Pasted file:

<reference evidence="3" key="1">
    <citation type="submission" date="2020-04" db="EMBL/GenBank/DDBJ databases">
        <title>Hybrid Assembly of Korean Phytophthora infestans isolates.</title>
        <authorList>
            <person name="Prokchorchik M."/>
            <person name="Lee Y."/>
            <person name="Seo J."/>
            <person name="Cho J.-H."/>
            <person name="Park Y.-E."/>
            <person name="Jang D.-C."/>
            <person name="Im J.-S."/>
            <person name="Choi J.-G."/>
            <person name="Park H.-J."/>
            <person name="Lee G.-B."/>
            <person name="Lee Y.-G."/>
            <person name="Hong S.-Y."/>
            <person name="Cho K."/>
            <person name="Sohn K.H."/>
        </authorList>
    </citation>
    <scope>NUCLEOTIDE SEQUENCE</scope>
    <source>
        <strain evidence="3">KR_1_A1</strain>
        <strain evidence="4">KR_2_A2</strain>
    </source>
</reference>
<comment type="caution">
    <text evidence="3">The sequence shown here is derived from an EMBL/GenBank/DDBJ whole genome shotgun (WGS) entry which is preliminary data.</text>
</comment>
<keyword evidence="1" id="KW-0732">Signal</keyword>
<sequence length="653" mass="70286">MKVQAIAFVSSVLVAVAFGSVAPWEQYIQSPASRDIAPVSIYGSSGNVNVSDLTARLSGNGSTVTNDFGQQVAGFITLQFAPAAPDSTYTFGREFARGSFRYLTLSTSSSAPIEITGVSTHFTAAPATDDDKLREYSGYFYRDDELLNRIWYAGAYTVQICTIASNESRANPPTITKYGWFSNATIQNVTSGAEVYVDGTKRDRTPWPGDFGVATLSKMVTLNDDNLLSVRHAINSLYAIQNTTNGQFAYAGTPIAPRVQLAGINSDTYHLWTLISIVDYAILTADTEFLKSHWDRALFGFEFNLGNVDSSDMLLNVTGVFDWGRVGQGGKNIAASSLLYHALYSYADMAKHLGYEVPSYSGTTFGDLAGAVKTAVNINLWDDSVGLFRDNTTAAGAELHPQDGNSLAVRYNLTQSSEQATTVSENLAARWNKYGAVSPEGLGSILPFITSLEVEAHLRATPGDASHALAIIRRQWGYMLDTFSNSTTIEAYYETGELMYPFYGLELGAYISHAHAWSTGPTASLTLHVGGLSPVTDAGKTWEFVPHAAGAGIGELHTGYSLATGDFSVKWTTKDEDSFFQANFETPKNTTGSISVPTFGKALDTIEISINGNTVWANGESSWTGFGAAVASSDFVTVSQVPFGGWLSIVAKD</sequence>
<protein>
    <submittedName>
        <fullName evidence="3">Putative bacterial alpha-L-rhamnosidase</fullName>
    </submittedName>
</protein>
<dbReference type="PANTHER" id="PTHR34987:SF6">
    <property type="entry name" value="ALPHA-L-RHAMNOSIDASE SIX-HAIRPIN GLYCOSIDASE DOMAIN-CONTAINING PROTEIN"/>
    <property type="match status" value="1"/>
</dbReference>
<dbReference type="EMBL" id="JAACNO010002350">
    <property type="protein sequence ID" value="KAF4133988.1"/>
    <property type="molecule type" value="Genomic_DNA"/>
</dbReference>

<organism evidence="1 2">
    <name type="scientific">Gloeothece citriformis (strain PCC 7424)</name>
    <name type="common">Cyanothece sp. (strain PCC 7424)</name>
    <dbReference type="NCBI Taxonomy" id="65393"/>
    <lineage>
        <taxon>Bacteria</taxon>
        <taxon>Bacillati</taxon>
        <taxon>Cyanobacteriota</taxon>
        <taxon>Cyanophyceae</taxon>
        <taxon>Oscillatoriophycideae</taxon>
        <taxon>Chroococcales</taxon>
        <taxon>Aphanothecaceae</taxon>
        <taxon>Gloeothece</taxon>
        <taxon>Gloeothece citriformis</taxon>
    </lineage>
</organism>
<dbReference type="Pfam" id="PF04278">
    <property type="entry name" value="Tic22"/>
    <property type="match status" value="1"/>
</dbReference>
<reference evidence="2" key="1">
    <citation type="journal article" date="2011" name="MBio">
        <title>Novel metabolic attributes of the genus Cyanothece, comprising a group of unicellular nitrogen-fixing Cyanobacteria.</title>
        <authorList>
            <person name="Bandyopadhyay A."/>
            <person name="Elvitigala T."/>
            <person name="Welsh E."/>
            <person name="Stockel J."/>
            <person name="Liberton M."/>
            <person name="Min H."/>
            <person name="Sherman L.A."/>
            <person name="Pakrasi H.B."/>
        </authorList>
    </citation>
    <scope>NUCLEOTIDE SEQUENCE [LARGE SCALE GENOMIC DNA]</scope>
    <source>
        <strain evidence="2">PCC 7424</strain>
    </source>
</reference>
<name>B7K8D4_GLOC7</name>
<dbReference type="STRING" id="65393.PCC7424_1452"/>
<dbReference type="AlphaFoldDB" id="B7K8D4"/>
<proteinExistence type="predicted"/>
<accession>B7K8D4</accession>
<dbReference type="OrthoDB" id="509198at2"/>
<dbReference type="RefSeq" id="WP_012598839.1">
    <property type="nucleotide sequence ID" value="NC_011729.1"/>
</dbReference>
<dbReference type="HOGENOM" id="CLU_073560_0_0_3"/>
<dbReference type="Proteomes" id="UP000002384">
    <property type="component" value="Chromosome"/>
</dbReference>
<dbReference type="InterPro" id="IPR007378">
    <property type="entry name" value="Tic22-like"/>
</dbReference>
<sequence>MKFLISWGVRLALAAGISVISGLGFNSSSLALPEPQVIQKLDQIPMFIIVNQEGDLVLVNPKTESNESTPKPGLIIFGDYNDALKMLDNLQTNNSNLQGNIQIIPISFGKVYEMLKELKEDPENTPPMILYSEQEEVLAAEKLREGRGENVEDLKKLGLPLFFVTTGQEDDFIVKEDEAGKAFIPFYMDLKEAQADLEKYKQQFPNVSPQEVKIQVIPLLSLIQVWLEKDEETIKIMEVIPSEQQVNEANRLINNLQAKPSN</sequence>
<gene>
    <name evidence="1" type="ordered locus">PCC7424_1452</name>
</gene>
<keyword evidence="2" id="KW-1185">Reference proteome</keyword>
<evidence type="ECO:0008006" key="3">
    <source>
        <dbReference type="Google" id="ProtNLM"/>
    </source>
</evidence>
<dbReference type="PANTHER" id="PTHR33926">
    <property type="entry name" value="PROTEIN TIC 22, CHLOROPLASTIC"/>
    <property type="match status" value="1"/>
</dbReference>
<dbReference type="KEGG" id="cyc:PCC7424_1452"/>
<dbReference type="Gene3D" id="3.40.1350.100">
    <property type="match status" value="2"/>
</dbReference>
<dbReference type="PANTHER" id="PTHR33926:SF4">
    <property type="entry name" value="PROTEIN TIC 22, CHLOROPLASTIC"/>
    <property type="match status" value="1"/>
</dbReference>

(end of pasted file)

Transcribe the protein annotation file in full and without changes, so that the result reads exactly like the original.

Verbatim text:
<reference evidence="3" key="1">
    <citation type="submission" date="2020-04" db="EMBL/GenBank/DDBJ databases">
        <title>Hybrid Assembly of Korean Phytophthora infestans isolates.</title>
        <authorList>
            <person name="Prokchorchik M."/>
            <person name="Lee Y."/>
            <person name="Seo J."/>
            <person name="Cho J.-H."/>
            <person name="Park Y.-E."/>
            <person name="Jang D.-C."/>
            <person name="Im J.-S."/>
            <person name="Choi J.-G."/>
            <person name="Park H.-J."/>
            <person name="Lee G.-B."/>
            <person name="Lee Y.-G."/>
            <person name="Hong S.-Y."/>
            <person name="Cho K."/>
            <person name="Sohn K.H."/>
        </authorList>
    </citation>
    <scope>NUCLEOTIDE SEQUENCE</scope>
    <source>
        <strain evidence="3">KR_1_A1</strain>
        <strain evidence="4">KR_2_A2</strain>
    </source>
</reference>
<comment type="caution">
    <text evidence="3">The sequence shown here is derived from an EMBL/GenBank/DDBJ whole genome shotgun (WGS) entry which is preliminary data.</text>
</comment>
<keyword evidence="1" id="KW-0732">Signal</keyword>
<sequence length="653" mass="70286">MKVQAIAFVSSVLVAVAFGSVAPWEQYIQSPASRDIAPVSIYGSSGNVNVSDLTARLSGNGSTVTNDFGQQVAGFITLQFAPAAPDSTYTFGREFARGSFRYLTLSTSSSAPIEITGVSTHFTAAPATDDDKLREYSGYFYRDDELLNRIWYAGAYTVQICTIASNESRANPPTITKYGWFSNATIQNVTSGAEVYVDGTKRDRTPWPGDFGVATLSKMVTLNDDNLLSVRHAINSLYAIQNTTNGQFAYAGTPIAPRVQLAGINSDTYHLWTLISIVDYAILTADTEFLKSHWDRALFGFEFNLGNVDSSDMLLNVTGVFDWGRVGQGGKNIAASSLLYHALYSYADMAKHLGYEVPSYSGTTFGDLAGAVKTAVNINLWDDSVGLFRDNTTAAGAELHPQDGNSLAVRYNLTQSSEQATTVSENLAARWNKYGAVSPEGLGSILPFITSLEVEAHLRATPGDASHALAIIRRQWGYMLDTFSNSTTIEAYYETGELMYPFYGLELGAYISHAHAWSTGPTASLTLHVGGLSPVTDAGKTWEFVPHAAGAGIGELHTGYSLATGDFSVKWTTKDEDSFFQANFETPKNTTGSISVPTFGKALDTIEISINGNTVWANGESSWTGFGAAVASSDFVTVSQVPFGGWLSIVAKD</sequence>
<protein>
    <submittedName>
        <fullName evidence="3">Putative bacterial alpha-L-rhamnosidase</fullName>
    </submittedName>
</protein>
<dbReference type="PANTHER" id="PTHR34987:SF6">
    <property type="entry name" value="ALPHA-L-RHAMNOSIDASE SIX-HAIRPIN GLYCOSIDASE DOMAIN-CONTAINING PROTEIN"/>
    <property type="match status" value="1"/>
</dbReference>
<dbReference type="EMBL" id="JAACNO010002350">
    <property type="protein sequence ID" value="KAF4133988.1"/>
    <property type="molecule type" value="Genomic_DNA"/>
</dbReference>

<organism evidence="1 2">
    <name type="scientific">Gloeothece citriformis (strain PCC 7424)</name>
    <name type="common">Cyanothece sp. (strain PCC 7424)</name>
    <dbReference type="NCBI Taxonomy" id="65393"/>
    <lineage>
        <taxon>Bacteria</taxon>
        <taxon>Bacillati</taxon>
        <taxon>Cyanobacteriota</taxon>
        <taxon>Cyanophyceae</taxon>
        <taxon>Oscillatoriophycideae</taxon>
        <taxon>Chroococcales</taxon>
        <taxon>Aphanothecaceae</taxon>
        <taxon>Gloeothece</taxon>
        <taxon>Gloeothece citriformis</taxon>
    </lineage>
</organism>
<dbReference type="Pfam" id="PF04278">
    <property type="entry name" value="Tic22"/>
    <property type="match status" value="1"/>
</dbReference>
<reference evidence="2" key="1">
    <citation type="journal article" date="2011" name="MBio">
        <title>Novel metabolic attributes of the genus Cyanothece, comprising a group of unicellular nitrogen-fixing Cyanobacteria.</title>
        <authorList>
            <person name="Bandyopadhyay A."/>
            <person name="Elvitigala T."/>
            <person name="Welsh E."/>
            <person name="Stockel J."/>
            <person name="Liberton M."/>
            <person name="Min H."/>
            <person name="Sherman L.A."/>
            <person name="Pakrasi H.B."/>
        </authorList>
    </citation>
    <scope>NUCLEOTIDE SEQUENCE [LARGE SCALE GENOMIC DNA]</scope>
    <source>
        <strain evidence="2">PCC 7424</strain>
    </source>
</reference>
<name>B7K8D4_GLOC7</name>
<dbReference type="STRING" id="65393.PCC7424_1452"/>
<dbReference type="AlphaFoldDB" id="B7K8D4"/>
<proteinExistence type="predicted"/>
<accession>B7K8D4</accession>
<dbReference type="OrthoDB" id="509198at2"/>
<dbReference type="RefSeq" id="WP_012598839.1">
    <property type="nucleotide sequence ID" value="NC_011729.1"/>
</dbReference>
<dbReference type="HOGENOM" id="CLU_073560_0_0_3"/>
<dbReference type="Proteomes" id="UP000002384">
    <property type="component" value="Chromosome"/>
</dbReference>
<dbReference type="InterPro" id="IPR007378">
    <property type="entry name" value="Tic22-like"/>
</dbReference>
<sequence>MKFLISWGVRLALAAGISVISGLGFNSSSLALPEPQVIQKLDQIPMFIIVNQEGDLVLVNPKTESNESTPKPGLIIFGDYNDALKMLDNLQTNNSNLQGNIQIIPISFGKVYEMLKELKEDPENTPPMILYSEQEEVLAAEKLREGRGENVEDLKKLGLPLFFVTTGQEDDFIVKEDEAGKAFIPFYMDLKEAQADLEKYKQQFPNVSPQEVKIQVIPLLSLIQVWLEKDEETIKIMEVIPSEQQVNEANRLINNLQAKPSN</sequence>
<gene>
    <name evidence="1" type="ordered locus">PCC7424_1452</name>
</gene>
<keyword evidence="2" id="KW-1185">Reference proteome</keyword>
<evidence type="ECO:0008006" key="3">
    <source>
        <dbReference type="Google" id="ProtNLM"/>
    </source>
</evidence>
<dbReference type="PANTHER" id="PTHR33926">
    <property type="entry name" value="PROTEIN TIC 22, CHLOROPLASTIC"/>
    <property type="match status" value="1"/>
</dbReference>
<dbReference type="KEGG" id="cyc:PCC7424_1452"/>
<dbReference type="Gene3D" id="3.40.1350.100">
    <property type="match status" value="2"/>
</dbReference>
<dbReference type="PANTHER" id="PTHR33926:SF4">
    <property type="entry name" value="PROTEIN TIC 22, CHLOROPLASTIC"/>
    <property type="match status" value="1"/>
</dbReference>